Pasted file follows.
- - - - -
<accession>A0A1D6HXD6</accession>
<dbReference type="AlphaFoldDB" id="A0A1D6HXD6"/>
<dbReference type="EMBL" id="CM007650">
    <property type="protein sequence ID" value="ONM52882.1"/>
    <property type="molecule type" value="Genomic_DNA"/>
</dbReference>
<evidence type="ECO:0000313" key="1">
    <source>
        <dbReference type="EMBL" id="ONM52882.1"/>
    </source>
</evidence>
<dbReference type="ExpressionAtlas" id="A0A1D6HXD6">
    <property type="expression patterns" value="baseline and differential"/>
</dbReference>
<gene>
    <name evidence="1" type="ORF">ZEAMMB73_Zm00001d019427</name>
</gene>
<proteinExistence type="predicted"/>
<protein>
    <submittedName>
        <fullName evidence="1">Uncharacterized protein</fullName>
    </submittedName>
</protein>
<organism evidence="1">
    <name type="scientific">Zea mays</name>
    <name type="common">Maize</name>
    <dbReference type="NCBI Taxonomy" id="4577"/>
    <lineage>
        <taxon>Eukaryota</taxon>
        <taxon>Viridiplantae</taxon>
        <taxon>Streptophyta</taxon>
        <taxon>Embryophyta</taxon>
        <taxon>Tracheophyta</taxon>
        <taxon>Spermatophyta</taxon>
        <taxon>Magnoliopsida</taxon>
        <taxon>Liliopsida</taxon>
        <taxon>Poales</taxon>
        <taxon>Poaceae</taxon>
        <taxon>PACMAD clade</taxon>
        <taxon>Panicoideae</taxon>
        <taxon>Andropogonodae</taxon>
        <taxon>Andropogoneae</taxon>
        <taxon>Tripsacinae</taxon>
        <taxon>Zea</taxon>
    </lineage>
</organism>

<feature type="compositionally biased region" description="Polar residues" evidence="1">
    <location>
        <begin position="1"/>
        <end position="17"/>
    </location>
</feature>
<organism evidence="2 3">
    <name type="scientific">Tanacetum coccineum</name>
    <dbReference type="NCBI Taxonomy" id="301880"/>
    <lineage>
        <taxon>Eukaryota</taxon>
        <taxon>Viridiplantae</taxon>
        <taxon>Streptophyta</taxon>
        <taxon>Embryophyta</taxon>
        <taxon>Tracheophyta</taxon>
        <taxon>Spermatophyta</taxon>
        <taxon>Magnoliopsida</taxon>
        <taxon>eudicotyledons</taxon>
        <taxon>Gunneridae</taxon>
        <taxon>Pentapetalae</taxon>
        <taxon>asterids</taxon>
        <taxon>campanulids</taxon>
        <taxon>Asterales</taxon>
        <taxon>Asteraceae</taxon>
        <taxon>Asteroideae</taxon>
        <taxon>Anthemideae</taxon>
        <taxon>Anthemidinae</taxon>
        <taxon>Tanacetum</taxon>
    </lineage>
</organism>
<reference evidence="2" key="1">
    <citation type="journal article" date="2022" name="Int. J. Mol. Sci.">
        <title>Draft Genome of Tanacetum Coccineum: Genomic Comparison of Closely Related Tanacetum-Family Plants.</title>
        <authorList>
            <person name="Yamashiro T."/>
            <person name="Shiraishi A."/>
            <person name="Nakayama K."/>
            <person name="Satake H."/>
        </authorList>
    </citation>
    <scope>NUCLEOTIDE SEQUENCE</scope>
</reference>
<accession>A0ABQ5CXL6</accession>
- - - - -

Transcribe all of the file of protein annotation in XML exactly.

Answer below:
<accession>A0A1D6HXD6</accession>
<dbReference type="AlphaFoldDB" id="A0A1D6HXD6"/>
<dbReference type="EMBL" id="CM007650">
    <property type="protein sequence ID" value="ONM52882.1"/>
    <property type="molecule type" value="Genomic_DNA"/>
</dbReference>
<evidence type="ECO:0000313" key="1">
    <source>
        <dbReference type="EMBL" id="ONM52882.1"/>
    </source>
</evidence>
<dbReference type="ExpressionAtlas" id="A0A1D6HXD6">
    <property type="expression patterns" value="baseline and differential"/>
</dbReference>
<gene>
    <name evidence="1" type="ORF">ZEAMMB73_Zm00001d019427</name>
</gene>
<proteinExistence type="predicted"/>
<protein>
    <submittedName>
        <fullName evidence="1">Uncharacterized protein</fullName>
    </submittedName>
</protein>
<organism evidence="1">
    <name type="scientific">Zea mays</name>
    <name type="common">Maize</name>
    <dbReference type="NCBI Taxonomy" id="4577"/>
    <lineage>
        <taxon>Eukaryota</taxon>
        <taxon>Viridiplantae</taxon>
        <taxon>Streptophyta</taxon>
        <taxon>Embryophyta</taxon>
        <taxon>Tracheophyta</taxon>
        <taxon>Spermatophyta</taxon>
        <taxon>Magnoliopsida</taxon>
        <taxon>Liliopsida</taxon>
        <taxon>Poales</taxon>
        <taxon>Poaceae</taxon>
        <taxon>PACMAD clade</taxon>
        <taxon>Panicoideae</taxon>
        <taxon>Andropogonodae</taxon>
        <taxon>Andropogoneae</taxon>
        <taxon>Tripsacinae</taxon>
        <taxon>Zea</taxon>
    </lineage>
</organism>

<feature type="compositionally biased region" description="Polar residues" evidence="1">
    <location>
        <begin position="1"/>
        <end position="17"/>
    </location>
</feature>
<organism evidence="2 3">
    <name type="scientific">Tanacetum coccineum</name>
    <dbReference type="NCBI Taxonomy" id="301880"/>
    <lineage>
        <taxon>Eukaryota</taxon>
        <taxon>Viridiplantae</taxon>
        <taxon>Streptophyta</taxon>
        <taxon>Embryophyta</taxon>
        <taxon>Tracheophyta</taxon>
        <taxon>Spermatophyta</taxon>
        <taxon>Magnoliopsida</taxon>
        <taxon>eudicotyledons</taxon>
        <taxon>Gunneridae</taxon>
        <taxon>Pentapetalae</taxon>
        <taxon>asterids</taxon>
        <taxon>campanulids</taxon>
        <taxon>Asterales</taxon>
        <taxon>Asteraceae</taxon>
        <taxon>Asteroideae</taxon>
        <taxon>Anthemideae</taxon>
        <taxon>Anthemidinae</taxon>
        <taxon>Tanacetum</taxon>
    </lineage>
</organism>
<reference evidence="2" key="1">
    <citation type="journal article" date="2022" name="Int. J. Mol. Sci.">
        <title>Draft Genome of Tanacetum Coccineum: Genomic Comparison of Closely Related Tanacetum-Family Plants.</title>
        <authorList>
            <person name="Yamashiro T."/>
            <person name="Shiraishi A."/>
            <person name="Nakayama K."/>
            <person name="Satake H."/>
        </authorList>
    </citation>
    <scope>NUCLEOTIDE SEQUENCE</scope>
</reference>
<accession>A0ABQ5CXL6</accession>